What if they had a weekend and no movies showed up? This is a question we sometimes deal with at the end of the year and maybe Labor Day weekend, but for the first weekend of April? That's kind of a new one.
Weekend Forecast for April 1-3, 2016
By Reagen Sulewski
April 1, 2016
OK, technically it's not *no* new films, but we're talking about two very niche films that don't have a lot of marketing and aren't even really trying to compete in the mainstream marketplace. You often see films ducking the opening weekend of a blockbuster, but completely avoiding the *second* weekend of a rapidly crashing dirigible?
Anyway, we have God's Not Dead 2 leading the way, the latest in a series of exceedingly smug and paranoid religiously-based films that aren't even attempting at cross-demographic appeal (no, you did not see what I did there). After making about $60 million on a budget of basically nothing by feeding evangelicals their own fever dreams back to them, they're back for another round of “nope, didn't happen” urban legends about how Christianity is being erased from America. I'm betting Kevin Sorbo is really regretting agreeing to having his character killed off in the first film, but maybe he can appear in a blue outline like Anakin Skywalker at the end of this one.
The sequel moves from the university campus to the realm of public schools, with a story of how people go insane and berzerker at any mention of Jesus, as we do, and includes a C-team of notable conservative and/or religious actors, including Melissa Joan Hart, Ray Wise, Robin Givens, Ernie Hudson, Pat Boone (!) and Fred Thompson, but it's not as if the first film was packed with stars either. Anyway, this is essentially a legal-procedural packed with paranoid wish-fulfillment that is literally preaching to the choir. The first film opened to about $9 million and found some legs – it's lost a bit of the surprise effect and may open slightly higher, but I don't expect legs as strong. That's also to mention that the religious film market has become a bit more saturated in the past few years and has also seen a couple of flops, showing that this market is becoming a bit more picky as its audience is given options. I'd expect an opening weekend of about $11 million.
Our other new film this weekend, opening in a selected release, is of the “...the hell?” variety. Entitled Meet the Blacks, the movie is half class and race comedy, the other half ham-fisted parody of The Purge movies. Comedian Mike Epps stars as the patriarch of the Black family (subtle as a ballpeen hammer to the temple, that one). They move to Beverly Hills right at the start of The Purge, a 12-hour period where all crime is legal (and they didn't hear about this widely known event because...?). As the only black family in Beverly Hills (fact!) they are obvious targets, except it appears to be at the hands of other black people because this film isn't interested in coherency, and also because it means they can stunt cast Mike Tyson, making this a unique weekend with both he and Givens having roles in premiering films.
The film itself looks like a noisy mess that can't decide whether its real target is race relations or horror films, and appears pretty sloppily made, with a very random approach to storytelling. This screams “limited appeal” and vastly overstates both the popularity of its star and of the movie it's parodying. I'd expect just $3 million this weekend.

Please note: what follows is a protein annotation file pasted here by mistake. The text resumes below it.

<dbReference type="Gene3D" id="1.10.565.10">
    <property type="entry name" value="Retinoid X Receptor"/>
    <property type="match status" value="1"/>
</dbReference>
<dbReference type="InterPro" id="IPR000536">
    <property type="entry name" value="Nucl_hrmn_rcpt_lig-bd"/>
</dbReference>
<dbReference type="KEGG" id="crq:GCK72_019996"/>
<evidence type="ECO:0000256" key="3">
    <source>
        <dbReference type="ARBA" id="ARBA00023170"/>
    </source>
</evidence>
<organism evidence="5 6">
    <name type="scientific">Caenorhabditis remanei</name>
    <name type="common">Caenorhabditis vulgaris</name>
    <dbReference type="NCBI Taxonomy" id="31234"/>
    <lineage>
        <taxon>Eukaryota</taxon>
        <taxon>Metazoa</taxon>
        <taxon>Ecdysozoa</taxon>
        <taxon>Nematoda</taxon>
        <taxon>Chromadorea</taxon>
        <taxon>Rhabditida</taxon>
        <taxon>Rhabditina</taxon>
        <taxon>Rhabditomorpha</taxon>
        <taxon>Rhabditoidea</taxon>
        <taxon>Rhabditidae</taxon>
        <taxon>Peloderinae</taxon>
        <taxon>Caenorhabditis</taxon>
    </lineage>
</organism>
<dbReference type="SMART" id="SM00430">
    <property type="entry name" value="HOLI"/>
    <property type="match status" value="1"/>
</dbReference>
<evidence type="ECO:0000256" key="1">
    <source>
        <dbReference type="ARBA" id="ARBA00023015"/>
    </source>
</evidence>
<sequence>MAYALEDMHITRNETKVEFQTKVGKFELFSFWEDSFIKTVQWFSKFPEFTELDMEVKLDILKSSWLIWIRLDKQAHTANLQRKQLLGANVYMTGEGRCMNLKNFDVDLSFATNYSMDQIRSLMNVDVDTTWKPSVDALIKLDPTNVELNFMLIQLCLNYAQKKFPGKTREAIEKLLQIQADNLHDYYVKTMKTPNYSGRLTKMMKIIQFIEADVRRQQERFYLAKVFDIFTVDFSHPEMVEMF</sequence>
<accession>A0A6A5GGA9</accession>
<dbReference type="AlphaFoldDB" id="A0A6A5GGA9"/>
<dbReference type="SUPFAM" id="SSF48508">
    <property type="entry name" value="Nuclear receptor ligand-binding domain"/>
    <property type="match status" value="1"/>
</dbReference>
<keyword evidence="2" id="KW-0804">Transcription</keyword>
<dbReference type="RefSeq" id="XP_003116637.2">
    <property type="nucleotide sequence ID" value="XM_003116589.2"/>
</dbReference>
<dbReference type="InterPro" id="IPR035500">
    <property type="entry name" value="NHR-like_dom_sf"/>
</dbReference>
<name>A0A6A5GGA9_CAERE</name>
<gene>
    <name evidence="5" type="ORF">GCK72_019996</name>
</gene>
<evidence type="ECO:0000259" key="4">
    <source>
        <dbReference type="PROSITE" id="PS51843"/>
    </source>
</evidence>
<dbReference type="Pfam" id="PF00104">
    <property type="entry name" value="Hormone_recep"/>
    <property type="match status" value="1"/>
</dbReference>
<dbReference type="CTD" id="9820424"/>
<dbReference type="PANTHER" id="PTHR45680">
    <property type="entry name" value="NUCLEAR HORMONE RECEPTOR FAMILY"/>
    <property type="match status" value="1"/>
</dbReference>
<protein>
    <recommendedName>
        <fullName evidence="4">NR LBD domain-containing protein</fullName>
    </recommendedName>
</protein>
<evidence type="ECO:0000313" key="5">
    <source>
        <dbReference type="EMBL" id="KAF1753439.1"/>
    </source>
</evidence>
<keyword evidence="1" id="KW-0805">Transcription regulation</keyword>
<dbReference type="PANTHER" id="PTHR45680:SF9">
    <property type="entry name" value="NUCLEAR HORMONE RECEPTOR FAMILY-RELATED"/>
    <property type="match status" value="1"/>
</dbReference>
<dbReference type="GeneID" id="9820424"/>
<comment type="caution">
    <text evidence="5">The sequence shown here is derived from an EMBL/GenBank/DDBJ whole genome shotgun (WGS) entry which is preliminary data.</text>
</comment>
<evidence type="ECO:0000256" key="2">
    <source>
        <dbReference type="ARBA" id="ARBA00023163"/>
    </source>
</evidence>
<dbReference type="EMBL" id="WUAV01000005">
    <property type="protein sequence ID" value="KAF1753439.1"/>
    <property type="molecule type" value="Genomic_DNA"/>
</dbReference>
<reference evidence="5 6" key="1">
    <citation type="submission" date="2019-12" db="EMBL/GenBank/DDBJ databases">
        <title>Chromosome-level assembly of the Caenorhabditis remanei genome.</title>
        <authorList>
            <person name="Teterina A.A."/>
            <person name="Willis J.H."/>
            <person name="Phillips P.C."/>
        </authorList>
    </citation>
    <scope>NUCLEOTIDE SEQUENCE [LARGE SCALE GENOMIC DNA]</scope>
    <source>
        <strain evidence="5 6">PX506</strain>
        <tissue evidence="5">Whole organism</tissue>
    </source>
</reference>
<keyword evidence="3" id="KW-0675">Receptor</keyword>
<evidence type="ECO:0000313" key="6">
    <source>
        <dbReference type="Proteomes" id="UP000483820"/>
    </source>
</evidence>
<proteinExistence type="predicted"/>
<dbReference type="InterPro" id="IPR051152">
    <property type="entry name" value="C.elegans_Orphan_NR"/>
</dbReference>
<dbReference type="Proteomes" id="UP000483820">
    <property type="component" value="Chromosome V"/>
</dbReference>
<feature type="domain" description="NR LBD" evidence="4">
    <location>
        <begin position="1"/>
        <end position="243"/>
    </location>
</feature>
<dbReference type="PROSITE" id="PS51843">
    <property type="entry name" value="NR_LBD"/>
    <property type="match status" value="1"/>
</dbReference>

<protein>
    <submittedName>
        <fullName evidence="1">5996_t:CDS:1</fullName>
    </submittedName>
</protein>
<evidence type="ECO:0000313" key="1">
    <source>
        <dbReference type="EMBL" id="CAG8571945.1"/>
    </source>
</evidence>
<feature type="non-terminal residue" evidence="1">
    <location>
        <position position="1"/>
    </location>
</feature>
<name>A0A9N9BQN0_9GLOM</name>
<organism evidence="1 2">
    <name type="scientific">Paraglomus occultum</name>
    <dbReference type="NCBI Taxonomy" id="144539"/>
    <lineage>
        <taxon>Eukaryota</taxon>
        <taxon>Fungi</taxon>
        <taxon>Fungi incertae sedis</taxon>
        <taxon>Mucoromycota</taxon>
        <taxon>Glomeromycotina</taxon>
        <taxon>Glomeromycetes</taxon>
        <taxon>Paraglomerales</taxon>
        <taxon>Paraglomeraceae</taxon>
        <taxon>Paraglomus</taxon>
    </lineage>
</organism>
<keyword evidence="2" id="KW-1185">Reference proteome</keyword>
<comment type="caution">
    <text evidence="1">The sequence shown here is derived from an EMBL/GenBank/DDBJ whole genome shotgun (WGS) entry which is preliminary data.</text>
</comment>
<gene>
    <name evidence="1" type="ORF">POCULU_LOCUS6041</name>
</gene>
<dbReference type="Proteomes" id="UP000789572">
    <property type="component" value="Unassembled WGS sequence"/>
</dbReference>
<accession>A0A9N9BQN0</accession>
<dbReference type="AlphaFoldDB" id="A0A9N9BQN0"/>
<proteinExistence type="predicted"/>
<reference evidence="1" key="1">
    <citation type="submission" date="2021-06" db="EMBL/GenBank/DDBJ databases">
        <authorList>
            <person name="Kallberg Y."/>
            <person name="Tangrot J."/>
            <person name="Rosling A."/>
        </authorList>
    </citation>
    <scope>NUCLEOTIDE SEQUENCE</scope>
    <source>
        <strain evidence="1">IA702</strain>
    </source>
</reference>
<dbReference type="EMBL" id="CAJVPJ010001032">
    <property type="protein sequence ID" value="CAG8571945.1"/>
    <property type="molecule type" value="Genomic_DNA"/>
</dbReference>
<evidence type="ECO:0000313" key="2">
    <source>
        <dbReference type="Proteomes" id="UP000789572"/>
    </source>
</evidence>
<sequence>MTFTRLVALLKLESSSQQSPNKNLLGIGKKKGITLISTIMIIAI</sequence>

This brings us to last weekend's giant box office champ, Batman v Superman, which started off with $170 m... wait, $166 million, breaking the March record and coming in at sixth all time for opening weekends. This despite the lackluster reception of Man of Steel and recasting its Batman. What drove audiences here, contrary to the terrible reviews of the film, is a simple curiosity about taking two of DC's biggest heroes and pitting them into an epic battle. It's no secret that Warner Bros, owners of the rights to the DC properties, has looked on at Marvel's Cinematic Universe with green-tinged envy as Marvel and has managed to take its roster of heroes and churn them into movie after movie of world-shattering hits (Ant-Man, people! Ant-Man!). At last then, after the bright spot of The Dark Knight, WB looks like it has something it can build off. Maybe. Hopefully.
There's those terrible reviews and mediocre at best word-of-mouth to worry about, but as a proof of concept it does at least show that people want to give these films a benefit of the doubt. It's all leading up to a Justice League movie that might, might compete with the Avengers films, but has some work to do. To start with, we're going to have a major drop-off for this second weekend, particularly if we are looking at the daily performances. Often that can be a bit of tea reading, but at the least we can say there are no good signs, as it's running behind – in raw dollars even – last year's comparable release of Furious 7. I look for a second weekend of $66 million.
Zootopia continues to roll along as the top family choice in theaters, with $300 million perhaps in its sights. The not-amazing, but competent and surprisingly deep family film earned $24 million in its fourth weekend, averaging out to about 32 percent drop per week – and with no competition, it should be able to keep this up this weekend with about $17 million.
Speaking of legs, we have the reasonable opening weekend of My Big Fat Greek Wedding 2, the sequel we apparently all asked for, at about $18 million, a figure the original didn't reach until its tenth week of release. There's nothing to take anyone by surprise this time, and the extremely sitcom-y nature of the film is front and center. Due to the average age of the film's audience, I still expect a little bit of a run, with a fall to about $11 million this weekend.